First, the order of LUKS and LVM depends on if you want to have different LUKS passwords or other settings for different LVs. If say, you need to set up different passwords for different LVs, you definitely need to put LUKS on top of LVM. On the other hand, if all LVs share the same password and settings like keylen, you'd want to have LUKS below LVM, so that you don't have to deal with the overhead of having more than one LUKS partition (think what you would have to do when you need to change the password).
Second, you almost always want RAID to be the lowest level, so that when one disk dies, it can be swapped easily and transparently. If you were to set up RAID on top of LVM, you'd have to replace a PV when one disk dies, that would be a big pain in the neck. Also RAID on top of LVM would totally defeat the flexibility of LVM. You then probably need to set up the second layer of LVM on top of RAID again!
Therefore, because in most cases people just need to use a single password, this would suffice:
RAID --> LUKS --> LVM --> ext4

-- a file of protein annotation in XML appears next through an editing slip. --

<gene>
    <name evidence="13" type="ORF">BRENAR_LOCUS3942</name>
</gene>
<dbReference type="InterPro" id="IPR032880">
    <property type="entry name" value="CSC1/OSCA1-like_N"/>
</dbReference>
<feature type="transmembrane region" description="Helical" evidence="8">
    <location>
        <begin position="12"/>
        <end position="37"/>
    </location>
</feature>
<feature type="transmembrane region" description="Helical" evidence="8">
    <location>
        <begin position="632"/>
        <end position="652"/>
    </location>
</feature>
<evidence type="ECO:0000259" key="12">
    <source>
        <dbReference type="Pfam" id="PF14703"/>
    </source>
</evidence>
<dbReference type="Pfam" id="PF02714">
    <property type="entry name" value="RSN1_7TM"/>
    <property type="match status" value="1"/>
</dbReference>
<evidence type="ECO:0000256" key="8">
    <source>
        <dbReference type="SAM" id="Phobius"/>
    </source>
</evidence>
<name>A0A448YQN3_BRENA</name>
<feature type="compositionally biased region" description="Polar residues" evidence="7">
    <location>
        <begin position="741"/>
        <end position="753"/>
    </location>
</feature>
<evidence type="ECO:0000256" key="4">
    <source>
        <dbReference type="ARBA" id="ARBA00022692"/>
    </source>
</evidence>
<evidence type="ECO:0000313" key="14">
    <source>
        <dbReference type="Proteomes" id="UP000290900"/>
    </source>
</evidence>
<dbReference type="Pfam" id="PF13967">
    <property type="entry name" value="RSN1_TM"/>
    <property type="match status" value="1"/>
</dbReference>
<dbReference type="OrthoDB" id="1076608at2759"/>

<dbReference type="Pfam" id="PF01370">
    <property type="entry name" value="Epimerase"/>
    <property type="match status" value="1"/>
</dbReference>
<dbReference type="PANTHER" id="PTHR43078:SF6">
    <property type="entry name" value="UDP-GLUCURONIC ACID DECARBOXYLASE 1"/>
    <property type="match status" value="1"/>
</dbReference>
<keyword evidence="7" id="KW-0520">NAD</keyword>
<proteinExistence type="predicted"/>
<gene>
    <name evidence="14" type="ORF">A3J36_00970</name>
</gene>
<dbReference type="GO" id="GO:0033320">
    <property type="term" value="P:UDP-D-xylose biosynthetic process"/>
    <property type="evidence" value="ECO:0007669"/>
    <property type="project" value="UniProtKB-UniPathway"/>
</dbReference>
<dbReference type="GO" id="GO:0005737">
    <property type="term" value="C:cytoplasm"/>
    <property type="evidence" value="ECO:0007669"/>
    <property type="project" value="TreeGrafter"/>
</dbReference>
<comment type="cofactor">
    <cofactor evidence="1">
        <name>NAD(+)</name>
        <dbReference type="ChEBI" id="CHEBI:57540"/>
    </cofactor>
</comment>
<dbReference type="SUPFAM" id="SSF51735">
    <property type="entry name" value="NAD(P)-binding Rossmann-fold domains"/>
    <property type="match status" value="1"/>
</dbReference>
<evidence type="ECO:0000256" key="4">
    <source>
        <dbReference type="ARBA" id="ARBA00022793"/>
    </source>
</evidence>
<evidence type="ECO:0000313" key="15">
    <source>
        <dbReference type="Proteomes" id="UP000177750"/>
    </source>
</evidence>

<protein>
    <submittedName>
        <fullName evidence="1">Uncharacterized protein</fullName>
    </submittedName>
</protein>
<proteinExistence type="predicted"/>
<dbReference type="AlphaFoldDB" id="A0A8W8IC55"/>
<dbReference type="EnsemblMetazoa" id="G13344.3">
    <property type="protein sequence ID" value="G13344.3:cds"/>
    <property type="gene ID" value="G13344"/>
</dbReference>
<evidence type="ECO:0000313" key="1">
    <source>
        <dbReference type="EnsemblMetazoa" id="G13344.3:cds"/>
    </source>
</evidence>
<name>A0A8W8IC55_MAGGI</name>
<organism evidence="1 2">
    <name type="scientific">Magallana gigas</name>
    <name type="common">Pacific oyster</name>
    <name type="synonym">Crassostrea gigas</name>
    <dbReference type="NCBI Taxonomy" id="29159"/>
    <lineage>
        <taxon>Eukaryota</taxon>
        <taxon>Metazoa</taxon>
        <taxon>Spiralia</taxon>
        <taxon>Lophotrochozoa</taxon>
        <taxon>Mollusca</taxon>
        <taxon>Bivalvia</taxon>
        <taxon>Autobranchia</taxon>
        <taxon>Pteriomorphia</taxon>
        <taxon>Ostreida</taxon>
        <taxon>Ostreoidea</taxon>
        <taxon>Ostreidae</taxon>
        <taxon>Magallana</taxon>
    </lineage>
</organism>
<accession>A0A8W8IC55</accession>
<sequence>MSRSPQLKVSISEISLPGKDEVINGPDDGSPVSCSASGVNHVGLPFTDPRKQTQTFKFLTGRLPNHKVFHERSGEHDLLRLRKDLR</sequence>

In some cases, you might need to use LVM to combine multiple RAID devices into a large volume, then you can do:
RAID --> LVM --> LUKS (--> LVM) --> ext4
Theoretically the order shouldn't affect performance much, if every layer is set up correctly, and in practice I haven't seen this setup has a particularly bad performance. The most important thing is probably the alignment:
- make sure your partitions are 1MB aligned (very important for SSD);
- for RAID layer, pick chunk size wisely;
- for LVM, make sure you set
--dataalignment to match the RAID chunk size (this might be helpful).
Also if on SSD, make sure you enable LUKS TRIM/DISCARD pass-through by adding
/etc/crypttab (These are what I do on Red Hat/Fedora Linux. Might be a little different on Debian.) LVM and RAID should automatically support discard if you use a new-ish kernel.
Of course, these are just general guidelines. If you have special needs, feel free to update your question or comment here.